A Thousand Days of Failure
One thousand days is long enough to get a lot done. An elephant needs only about two-thirds of that time for a full-term pregnancy. In the past 1,000 days, the Egyptians figured out how to overthrow their government. The Libyans figured out how to overthrow their dictator. Theoretically, man could travel to Mars and back in that time.
However, the U.S. Senate has failed to figure out how to propose and pass a budget for this country as required by law in that time.
It is only fitting that President Obama will deliver his State of the Union address on January 24, which will mark 1,000 days since the Senate last complied with the budget law.
The Congressional Budget Act of 1974 (CBA) is quite clear that passing a budget is not optional. It states, “On or before April 15 of each year, the Congress shall complete action on a concurrent resolution on the budget for the fiscal year beginning on October 1 of such year.”
Additionally, the CBA requires details that go far beyond the many little budget deals that kick the can down the road every few weeks or months. Among the details:
The concurrent [budget] resolution shall set forth appropriate levels for the fiscal year beginning on October 1 of such year and for at least each of the 4 ensuing fiscal years for the following -
(1) totals of new budget authority and outlays;
(2) total Federal revenues and the amount, if any, by which the aggregate level of Federal revenues should be increased or decreased by bills and resolutions to be reported by the appropriate committees;
(3) the surplus or deficit in the budget;
(4) new budget authority and outlays for each major functional category, based on allocations of the total levels set forth pursuant to paragraph (1);
(5) the public debt;
The CBA also requires a report to be filed with the budget resolution.
The report accompanying the [budget] resolution shall include -
(A) a comparison of the levels of total new budget authority, total outlays, total revenues, and the surplus or deficit for each fiscal year set forth in the resolution with those requested in the budget submitted by the President;
(B) with respect to each major functional category, an estimate of total new budget authority and total outlays, with the estimates divided between discretionary and mandatory amounts;
(C) the economic assumptions that underlie each of the matters set forth in the resolution and any alternative economic assumptions and objectives the committee considered;
(D) information, data, and comparisons indicating the manner in which, and the basis on which, the committee determined each of the matters set forth in the resolution;
(E) the estimated levels of tax expenditures (the tax expenditures budget) by major items and functional categories for the President's budget and in the resolution; and
(F) [committee] allocations described in section 633(a) of this title.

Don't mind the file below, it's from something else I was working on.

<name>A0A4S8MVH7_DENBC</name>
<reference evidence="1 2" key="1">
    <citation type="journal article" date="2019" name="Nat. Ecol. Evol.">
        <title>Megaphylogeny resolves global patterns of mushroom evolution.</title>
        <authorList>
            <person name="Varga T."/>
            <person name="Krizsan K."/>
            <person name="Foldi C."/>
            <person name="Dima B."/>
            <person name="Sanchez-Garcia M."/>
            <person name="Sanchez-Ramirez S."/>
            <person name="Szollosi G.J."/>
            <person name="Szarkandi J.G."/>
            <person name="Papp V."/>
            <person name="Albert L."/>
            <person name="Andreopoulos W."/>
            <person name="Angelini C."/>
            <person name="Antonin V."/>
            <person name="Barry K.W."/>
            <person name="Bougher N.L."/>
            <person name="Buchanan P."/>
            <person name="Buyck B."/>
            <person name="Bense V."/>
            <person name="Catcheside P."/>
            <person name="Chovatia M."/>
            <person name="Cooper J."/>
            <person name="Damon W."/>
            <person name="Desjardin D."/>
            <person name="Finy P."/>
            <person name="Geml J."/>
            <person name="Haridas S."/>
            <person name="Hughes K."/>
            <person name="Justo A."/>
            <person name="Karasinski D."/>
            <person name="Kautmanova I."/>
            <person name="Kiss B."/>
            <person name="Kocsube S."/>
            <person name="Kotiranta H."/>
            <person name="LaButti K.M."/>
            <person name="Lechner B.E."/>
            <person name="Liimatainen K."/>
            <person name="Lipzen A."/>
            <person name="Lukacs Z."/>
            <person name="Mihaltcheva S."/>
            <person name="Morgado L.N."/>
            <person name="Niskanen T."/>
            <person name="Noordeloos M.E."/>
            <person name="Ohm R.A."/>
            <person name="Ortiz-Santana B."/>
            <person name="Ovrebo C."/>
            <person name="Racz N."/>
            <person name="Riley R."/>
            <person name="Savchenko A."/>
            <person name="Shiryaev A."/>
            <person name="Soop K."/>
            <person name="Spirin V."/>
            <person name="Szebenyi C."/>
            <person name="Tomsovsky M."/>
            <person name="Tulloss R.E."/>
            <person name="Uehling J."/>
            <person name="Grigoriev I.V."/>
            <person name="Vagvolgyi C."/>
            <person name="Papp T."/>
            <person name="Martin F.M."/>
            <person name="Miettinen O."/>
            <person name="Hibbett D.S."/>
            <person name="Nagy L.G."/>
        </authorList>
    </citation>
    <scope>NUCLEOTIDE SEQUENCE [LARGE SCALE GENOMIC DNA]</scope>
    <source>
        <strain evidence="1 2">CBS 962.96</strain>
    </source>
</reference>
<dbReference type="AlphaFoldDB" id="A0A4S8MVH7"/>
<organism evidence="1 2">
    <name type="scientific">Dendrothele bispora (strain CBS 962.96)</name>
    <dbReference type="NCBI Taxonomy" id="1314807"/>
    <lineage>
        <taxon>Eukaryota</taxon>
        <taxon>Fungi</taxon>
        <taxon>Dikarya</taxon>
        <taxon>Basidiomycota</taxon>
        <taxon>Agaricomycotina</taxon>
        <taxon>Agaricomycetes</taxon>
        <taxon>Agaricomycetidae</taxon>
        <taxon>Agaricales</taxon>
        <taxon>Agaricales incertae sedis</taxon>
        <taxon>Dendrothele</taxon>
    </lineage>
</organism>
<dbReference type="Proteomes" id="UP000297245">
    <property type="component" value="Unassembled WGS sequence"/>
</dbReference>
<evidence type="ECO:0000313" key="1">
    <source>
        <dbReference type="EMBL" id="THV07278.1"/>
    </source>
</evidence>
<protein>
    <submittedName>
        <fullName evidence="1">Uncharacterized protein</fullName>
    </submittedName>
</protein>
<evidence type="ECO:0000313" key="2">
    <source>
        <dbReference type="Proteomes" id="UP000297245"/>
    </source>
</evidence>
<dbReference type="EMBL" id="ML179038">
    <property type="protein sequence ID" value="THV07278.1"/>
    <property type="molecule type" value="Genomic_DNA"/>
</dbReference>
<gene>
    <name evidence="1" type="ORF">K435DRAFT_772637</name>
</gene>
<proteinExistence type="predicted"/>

And yet, the Senate has ignored the law for 1,000 days. The problem is that there is no penalty in this law for breaking it.
This is a failure of leadership. Former House Democrat Majority Leader Steny Hoyer stated that enacting a budget is “the most basic responsibility of governing.”
Sen. Joe Manchin (D-WV) said recently, “There is no excuse. I would have been impeached as governor.” He went on to ask his Senate colleagues if anyone had a plan. Sadly, he could not find any senator within the Democrat Party willing to put forth a detailed budget.
Senate Majority Leader Harry Reid (D-NV) gives a standard answer that Republicans have obstructed the ability of the Senate to act. He apparently is hoping that Americans forget the fact that Democrats had a 60-vote majority until 2011 and could have passed anything over the objections of Senate Republicans.
The Senate Democrats voted against the budget resolutions passed by the House. The Senate Democrats voted against President Obama’s budget. What they have refused to do for 1,000 days is propose any budget of their own.
The real reason for not producing a budget is that the Senate Democrats are terrified of letting the public know what they stand for. They want to only agree to a compromise that Republicans agree to also. That way the blame can be shared for the pain that will result from only spending money that we can afford.
Granted, assembling a budget for consideration by the Senate is complex. Senators created a special standing committee to perform the job. The Senate Budget Committee spends about $6 million each year in order to get the job done. The problem is that they have produced no work product in almost 3 years. Does anyone know why we are paying for this committee to do no work?
Sen. Manchin pointed out that the federal government is currently spending more than $1 trillion more than we are collecting this year in revenues. Why not start balancing the budget by eliminating the committee that is not doing the job taxpayers are paying for?
If Senate Majority Leader Harry Reid and Senate Budget Committee Chairman Kent Conrad (D-ND) refuse to follow the law and produce a budget this year, the least they could do is eliminate the Senate Budget Committee and stop wasting taxpayer money.